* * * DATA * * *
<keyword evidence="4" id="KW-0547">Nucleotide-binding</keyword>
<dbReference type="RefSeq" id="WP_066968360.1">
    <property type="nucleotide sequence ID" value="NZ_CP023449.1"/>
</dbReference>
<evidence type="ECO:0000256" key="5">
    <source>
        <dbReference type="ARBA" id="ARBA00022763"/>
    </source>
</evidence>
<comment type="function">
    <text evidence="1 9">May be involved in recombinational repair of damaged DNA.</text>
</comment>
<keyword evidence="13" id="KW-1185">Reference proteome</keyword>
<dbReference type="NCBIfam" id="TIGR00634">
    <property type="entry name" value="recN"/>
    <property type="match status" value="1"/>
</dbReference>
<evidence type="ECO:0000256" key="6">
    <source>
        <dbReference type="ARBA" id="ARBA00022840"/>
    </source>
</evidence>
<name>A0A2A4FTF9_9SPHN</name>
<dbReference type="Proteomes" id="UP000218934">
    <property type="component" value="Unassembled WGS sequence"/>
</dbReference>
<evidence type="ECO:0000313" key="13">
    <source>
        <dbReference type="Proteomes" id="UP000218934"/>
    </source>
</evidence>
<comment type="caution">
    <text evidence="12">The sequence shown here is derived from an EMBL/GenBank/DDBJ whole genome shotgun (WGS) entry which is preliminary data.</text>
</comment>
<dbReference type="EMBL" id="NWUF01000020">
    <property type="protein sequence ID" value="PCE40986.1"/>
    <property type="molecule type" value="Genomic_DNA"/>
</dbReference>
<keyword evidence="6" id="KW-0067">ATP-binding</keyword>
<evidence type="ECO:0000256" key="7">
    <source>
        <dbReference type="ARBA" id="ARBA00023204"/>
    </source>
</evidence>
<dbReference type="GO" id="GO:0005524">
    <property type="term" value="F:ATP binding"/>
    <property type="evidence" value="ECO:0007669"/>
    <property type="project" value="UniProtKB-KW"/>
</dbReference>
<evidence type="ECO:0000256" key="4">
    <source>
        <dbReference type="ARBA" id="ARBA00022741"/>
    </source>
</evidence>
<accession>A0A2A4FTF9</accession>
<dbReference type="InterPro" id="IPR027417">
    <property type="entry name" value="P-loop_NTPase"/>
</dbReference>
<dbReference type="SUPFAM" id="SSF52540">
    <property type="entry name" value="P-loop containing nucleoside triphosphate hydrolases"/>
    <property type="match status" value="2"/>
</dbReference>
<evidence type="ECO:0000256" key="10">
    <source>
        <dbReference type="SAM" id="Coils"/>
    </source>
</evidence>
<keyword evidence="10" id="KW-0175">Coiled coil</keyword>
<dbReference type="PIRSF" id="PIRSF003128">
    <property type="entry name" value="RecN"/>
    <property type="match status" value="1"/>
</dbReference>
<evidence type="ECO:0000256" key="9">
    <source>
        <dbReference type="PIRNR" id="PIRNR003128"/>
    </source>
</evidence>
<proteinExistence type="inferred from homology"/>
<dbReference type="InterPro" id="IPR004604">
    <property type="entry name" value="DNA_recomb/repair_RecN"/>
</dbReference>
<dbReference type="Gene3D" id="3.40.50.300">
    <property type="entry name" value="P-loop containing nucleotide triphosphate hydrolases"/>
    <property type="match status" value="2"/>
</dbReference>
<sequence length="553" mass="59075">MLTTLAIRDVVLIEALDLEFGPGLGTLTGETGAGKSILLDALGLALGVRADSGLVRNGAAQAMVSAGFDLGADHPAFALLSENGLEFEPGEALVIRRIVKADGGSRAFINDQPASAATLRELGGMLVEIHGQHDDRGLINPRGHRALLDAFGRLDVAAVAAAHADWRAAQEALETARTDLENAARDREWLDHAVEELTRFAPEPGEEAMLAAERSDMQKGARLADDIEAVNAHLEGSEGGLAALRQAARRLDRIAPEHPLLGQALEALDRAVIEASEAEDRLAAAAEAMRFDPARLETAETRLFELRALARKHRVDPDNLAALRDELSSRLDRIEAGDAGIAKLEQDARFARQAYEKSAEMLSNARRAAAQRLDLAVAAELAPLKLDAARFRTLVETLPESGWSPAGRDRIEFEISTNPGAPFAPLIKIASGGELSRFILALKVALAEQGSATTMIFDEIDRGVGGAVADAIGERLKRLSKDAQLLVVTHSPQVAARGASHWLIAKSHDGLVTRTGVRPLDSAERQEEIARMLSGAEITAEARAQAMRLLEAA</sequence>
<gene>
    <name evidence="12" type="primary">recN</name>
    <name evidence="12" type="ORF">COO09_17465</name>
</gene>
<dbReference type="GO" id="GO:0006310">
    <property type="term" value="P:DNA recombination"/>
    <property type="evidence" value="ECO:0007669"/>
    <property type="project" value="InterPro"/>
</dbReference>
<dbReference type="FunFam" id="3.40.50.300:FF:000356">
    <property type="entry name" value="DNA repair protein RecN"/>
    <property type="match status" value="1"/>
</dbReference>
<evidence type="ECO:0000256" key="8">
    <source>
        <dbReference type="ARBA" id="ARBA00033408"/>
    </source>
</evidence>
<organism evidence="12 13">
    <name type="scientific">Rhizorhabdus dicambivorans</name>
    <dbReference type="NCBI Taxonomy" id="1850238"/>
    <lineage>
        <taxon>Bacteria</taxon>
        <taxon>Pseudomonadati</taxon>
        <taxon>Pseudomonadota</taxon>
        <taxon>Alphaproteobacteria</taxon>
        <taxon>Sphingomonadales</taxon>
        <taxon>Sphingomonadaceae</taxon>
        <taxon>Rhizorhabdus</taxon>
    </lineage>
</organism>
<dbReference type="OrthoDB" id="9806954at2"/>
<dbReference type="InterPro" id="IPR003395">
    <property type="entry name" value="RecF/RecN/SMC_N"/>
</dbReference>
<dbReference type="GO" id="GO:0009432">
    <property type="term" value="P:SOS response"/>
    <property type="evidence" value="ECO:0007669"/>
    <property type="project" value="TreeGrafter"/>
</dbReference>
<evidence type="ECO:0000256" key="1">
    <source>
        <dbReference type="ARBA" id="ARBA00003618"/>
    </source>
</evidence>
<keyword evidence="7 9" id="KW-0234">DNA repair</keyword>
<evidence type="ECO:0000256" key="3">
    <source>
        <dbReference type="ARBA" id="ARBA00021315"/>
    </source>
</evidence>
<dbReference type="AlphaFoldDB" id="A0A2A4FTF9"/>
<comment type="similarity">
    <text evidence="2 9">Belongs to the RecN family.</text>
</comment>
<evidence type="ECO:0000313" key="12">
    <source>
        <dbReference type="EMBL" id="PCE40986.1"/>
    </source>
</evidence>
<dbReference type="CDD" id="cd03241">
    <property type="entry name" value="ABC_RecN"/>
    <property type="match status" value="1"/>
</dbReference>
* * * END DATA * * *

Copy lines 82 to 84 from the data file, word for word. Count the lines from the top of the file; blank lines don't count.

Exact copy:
<dbReference type="Gene3D" id="3.40.50.300">
    <property type="entry name" value="P-loop containing nucleotide triphosphate hydrolases"/>
    <property type="match status" value="2"/>